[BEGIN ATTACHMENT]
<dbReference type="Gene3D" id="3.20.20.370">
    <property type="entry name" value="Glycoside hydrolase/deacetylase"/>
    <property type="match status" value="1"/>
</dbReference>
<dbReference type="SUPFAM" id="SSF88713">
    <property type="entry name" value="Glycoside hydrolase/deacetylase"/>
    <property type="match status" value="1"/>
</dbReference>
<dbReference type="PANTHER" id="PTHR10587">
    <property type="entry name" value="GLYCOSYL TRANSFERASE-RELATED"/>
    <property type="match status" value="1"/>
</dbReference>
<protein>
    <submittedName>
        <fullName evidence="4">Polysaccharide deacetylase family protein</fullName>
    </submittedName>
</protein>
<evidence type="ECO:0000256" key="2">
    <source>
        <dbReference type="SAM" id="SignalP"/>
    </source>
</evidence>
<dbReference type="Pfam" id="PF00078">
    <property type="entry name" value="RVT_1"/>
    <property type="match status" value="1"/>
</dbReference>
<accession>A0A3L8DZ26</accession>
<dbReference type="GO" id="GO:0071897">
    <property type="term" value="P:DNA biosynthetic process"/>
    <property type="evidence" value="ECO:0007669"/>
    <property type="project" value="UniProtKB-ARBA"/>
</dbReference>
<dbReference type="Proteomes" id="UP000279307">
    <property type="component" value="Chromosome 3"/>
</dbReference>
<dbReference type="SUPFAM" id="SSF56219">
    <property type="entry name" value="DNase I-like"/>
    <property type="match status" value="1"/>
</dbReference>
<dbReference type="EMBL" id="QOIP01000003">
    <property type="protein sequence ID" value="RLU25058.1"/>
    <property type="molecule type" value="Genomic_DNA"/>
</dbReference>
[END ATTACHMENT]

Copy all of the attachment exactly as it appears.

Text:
<dbReference type="Gene3D" id="3.20.20.370">
    <property type="entry name" value="Glycoside hydrolase/deacetylase"/>
    <property type="match status" value="1"/>
</dbReference>
<dbReference type="SUPFAM" id="SSF88713">
    <property type="entry name" value="Glycoside hydrolase/deacetylase"/>
    <property type="match status" value="1"/>
</dbReference>
<dbReference type="PANTHER" id="PTHR10587">
    <property type="entry name" value="GLYCOSYL TRANSFERASE-RELATED"/>
    <property type="match status" value="1"/>
</dbReference>
<protein>
    <submittedName>
        <fullName evidence="4">Polysaccharide deacetylase family protein</fullName>
    </submittedName>
</protein>
<evidence type="ECO:0000256" key="2">
    <source>
        <dbReference type="SAM" id="SignalP"/>
    </source>
</evidence>
<dbReference type="Pfam" id="PF00078">
    <property type="entry name" value="RVT_1"/>
    <property type="match status" value="1"/>
</dbReference>
<accession>A0A3L8DZ26</accession>
<dbReference type="GO" id="GO:0071897">
    <property type="term" value="P:DNA biosynthetic process"/>
    <property type="evidence" value="ECO:0007669"/>
    <property type="project" value="UniProtKB-ARBA"/>
</dbReference>
<dbReference type="Proteomes" id="UP000279307">
    <property type="component" value="Chromosome 3"/>
</dbReference>
<dbReference type="SUPFAM" id="SSF56219">
    <property type="entry name" value="DNase I-like"/>
    <property type="match status" value="1"/>
</dbReference>
<dbReference type="EMBL" id="QOIP01000003">
    <property type="protein sequence ID" value="RLU25058.1"/>
    <property type="molecule type" value="Genomic_DNA"/>
</dbReference>